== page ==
Don't let these 2 quality nightmares keep you up at night

More and more companies may find themselves left behind if they don't start thinking about quality as more than strictly a compliance affair.

This article was originally published as a guest column in "The Gray Sheet," a Pharma & MedTech Business Intelligence publication, and is republished here with permission.

Executive Summary. Former CDRH Office of Compliance Director Steve Silverman advises device manufacturers to address two common "quality nightmares": competitors passing them by as they address quality issues and regulatory enforcement actions that can cause them to fall behind other firms. "Good quality doesn't just save device-makers from less-than-baseline compliance; in fact, good quality usually saves money due to fewer compliance deviations," Silverman writes along with his McKinsey & Co. colleagues David Keeling, Enno de Boer and Ted Fuhr in this "Gray Sheet" Medtech Talk column.


There has been a big shift over the past five years in how the FDA and device manufacturers think and talk about postmarket engagement. Before 2010, we saw the agency explaining-and device-makers trying to meet-baseline compliance requirements. Those requirements remain, but the discussion has since turned to product quality.

We see this shift in strategies led by the FDA, for example, with its Case for Quality initiative that brings the agency and manufacturers together to identify and promote design, production and distribution practices that drive device quality.

For their part, device-makers have also picked up the quality mantle. The Medical Device Innovation Consortium, a public-private partnership between the FDA, industry members and other stakeholders, hosts forums to engage participants on quality-related topics. In parallel, the device industry trade association AdvaMed has developed a Library of Successful Quality Practices, which offers a roadmap to improve companies' quality performance through proven design and production approaches.

Given this changing backdrop, there's little doubt that if asked whether quality matters, senior industry executives would answer with a resounding "yes!"-but that's the wrong question to ask. The real question is whether executives are identifying and deploying classleading quality practices.

Too often, the answer is "no." We see firms that remain overly focused on meeting basic compliance requirements to avoid costs stemming from FDA noncompliance decisions. Yet while executives worry about whether their firms are compliant, they're not considering two nightmare scenarios that should keep them up at night.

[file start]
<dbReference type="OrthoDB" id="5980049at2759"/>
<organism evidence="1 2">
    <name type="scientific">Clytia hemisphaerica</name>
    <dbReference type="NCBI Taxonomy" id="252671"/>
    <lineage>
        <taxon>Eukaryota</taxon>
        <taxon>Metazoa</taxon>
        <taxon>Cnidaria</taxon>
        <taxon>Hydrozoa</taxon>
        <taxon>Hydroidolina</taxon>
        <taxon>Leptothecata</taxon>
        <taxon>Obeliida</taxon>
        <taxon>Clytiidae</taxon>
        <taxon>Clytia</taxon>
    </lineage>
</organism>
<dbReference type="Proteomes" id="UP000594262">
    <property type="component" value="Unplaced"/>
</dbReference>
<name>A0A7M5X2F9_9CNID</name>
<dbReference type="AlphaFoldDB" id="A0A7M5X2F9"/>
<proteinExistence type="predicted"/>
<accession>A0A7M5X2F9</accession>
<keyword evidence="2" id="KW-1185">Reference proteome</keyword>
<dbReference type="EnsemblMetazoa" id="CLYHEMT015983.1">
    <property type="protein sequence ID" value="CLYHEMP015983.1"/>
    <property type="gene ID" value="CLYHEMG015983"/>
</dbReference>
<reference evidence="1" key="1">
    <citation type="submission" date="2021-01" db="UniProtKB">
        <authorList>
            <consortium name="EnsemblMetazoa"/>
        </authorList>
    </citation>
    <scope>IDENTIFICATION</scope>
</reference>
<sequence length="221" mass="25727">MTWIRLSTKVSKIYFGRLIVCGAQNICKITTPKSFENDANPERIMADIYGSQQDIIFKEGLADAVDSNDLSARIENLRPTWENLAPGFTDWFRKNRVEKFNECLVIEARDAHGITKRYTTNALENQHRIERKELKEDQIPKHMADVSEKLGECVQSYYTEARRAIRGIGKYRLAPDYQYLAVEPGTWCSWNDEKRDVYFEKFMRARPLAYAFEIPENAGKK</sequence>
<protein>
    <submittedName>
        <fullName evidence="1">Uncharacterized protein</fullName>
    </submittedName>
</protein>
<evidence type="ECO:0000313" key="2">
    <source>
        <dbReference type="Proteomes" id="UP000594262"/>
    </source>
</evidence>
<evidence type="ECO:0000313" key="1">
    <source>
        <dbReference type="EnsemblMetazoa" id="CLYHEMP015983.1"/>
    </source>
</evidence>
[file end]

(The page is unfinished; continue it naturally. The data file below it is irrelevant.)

Quality Nightmare No. 1: While you're busy assuring compliance, your quality-capable competitors pass you by.

The common wisdom is that compliance is expensive and that quality is really expensive. This means pulling resources from product development, marketing and other profit centers to support quality, while the FDA holds firms accountable for compliance.

Our experience with quality-capable firms belies this view. Strong quality performance doesn't require more investment. To the contrary, high-quality performance can reduce the cost of poor quality and increase efficiency. Top performers see fewer nonconformances and production holds, meaning fewer investigations, and corrective and preventive actions. In turn, reduced deviations minimize quality costs, allowing firms to focus on product development and meeting customer needs.

These benefits aren't speculative. Among manufacturers of disposable devices we saw a thirtyfold difference in nonconformances between average and class-leading performers. This translates to a cost of poor quality that's five times greater for those average performers. In fact, we estimate that moving to top-quartile performance would increase average performers' profits by 3% to 4% of revenue. This translates to a roughly 14 percent growth in earnings before interest, tax and amortization for an average company.